By Jeffrey Hoodaman
Stephen Goldstein, a 46-year-old Chicago-area office manager, has a problem. Despite being a loving father and a successful bussinessman, he is notorious among those who know him for being late to everything. Goldstein was late to his own bar mitzvah service, missed his high school graduation, and hit the snooze button all the way through the birth of his oldest son. “I had a problem, I’ll admit it,” Goldstein told me in an interview conducted in his home. “I needed help.”
However, Goldstein has completely turned his life around by setting all his clocks ten minutes fast to combat his tendency of being late for things. “I know myself,” Goldstein laughed as he explained his strategy for timeliness
to me. “I have this horrible tendency to dilly-dally. No matter how much I try to be on time, I always end up being a couple minutes late. So the other day, I realized that if I set all my clocks ten minutes ahead of time, it would seem like I was going to be late when I would actually be on time, or maybe even early! Victory!”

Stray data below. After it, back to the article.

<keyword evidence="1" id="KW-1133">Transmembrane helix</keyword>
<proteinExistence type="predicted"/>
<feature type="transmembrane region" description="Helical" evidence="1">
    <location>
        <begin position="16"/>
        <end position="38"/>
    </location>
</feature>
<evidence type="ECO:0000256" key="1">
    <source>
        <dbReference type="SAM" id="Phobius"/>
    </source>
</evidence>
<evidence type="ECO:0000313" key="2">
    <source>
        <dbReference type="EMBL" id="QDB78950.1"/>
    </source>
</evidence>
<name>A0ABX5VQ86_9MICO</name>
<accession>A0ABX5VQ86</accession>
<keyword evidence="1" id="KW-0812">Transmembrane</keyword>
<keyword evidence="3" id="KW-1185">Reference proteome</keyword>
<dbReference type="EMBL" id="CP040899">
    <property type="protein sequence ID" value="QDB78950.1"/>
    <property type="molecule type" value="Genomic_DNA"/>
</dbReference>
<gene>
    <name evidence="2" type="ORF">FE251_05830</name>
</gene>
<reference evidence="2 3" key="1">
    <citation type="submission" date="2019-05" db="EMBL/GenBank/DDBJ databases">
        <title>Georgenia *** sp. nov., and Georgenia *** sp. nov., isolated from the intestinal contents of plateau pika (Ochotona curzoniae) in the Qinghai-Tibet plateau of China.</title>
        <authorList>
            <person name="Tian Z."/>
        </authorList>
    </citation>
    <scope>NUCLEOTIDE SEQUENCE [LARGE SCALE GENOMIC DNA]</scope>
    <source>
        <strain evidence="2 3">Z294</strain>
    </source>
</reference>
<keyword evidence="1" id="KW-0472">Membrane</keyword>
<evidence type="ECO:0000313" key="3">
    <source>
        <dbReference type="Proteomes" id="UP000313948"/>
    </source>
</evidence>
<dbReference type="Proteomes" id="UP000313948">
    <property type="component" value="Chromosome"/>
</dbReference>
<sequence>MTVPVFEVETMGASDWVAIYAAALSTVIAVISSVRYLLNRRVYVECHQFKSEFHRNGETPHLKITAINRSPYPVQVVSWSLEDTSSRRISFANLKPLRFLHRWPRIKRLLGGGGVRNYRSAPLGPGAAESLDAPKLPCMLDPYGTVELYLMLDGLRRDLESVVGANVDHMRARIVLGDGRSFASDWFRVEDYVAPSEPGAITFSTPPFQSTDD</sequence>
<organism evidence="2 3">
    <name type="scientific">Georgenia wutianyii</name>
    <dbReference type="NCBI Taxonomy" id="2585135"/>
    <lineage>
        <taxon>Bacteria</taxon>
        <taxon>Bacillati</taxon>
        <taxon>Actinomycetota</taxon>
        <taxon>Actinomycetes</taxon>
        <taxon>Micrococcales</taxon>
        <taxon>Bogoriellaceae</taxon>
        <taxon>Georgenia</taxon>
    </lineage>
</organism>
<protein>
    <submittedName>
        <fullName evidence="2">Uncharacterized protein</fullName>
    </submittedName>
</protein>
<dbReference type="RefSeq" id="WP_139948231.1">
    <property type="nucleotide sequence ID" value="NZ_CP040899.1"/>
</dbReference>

As I sat with Goldstein on a park bench, I wondered whether, in knowing that all his clocks were ten minutes
ahead, he might simply take ten extra minutes before doing what he had to do. I pondered the stupidity of a person for whom this method would be helpful. Only people too dim to remember that they are trying to trick themselves would ever do something so asenine. Instead of imitating a mindless trick most likely picked up from some obnoxiously spunky friend, it would make sense to just, you know, be on time for things. Like, come on, are you serious? That actually works for you? You really get out of bed because your clock is set late? Man, you shouldn’t even be in public right now. You should be home making “aminals” out of Play-Do, with your mom over your shoulder to make sure you don’t try to eat it.
“Oh no, it’s 3:15. And I have a meeting at 3:15… I’m late! I hope I’m not missing anything important!” Goldstein
exclaimed worriedly, jumping up and running towards the parking lot.
By Jeffrey Hoodaman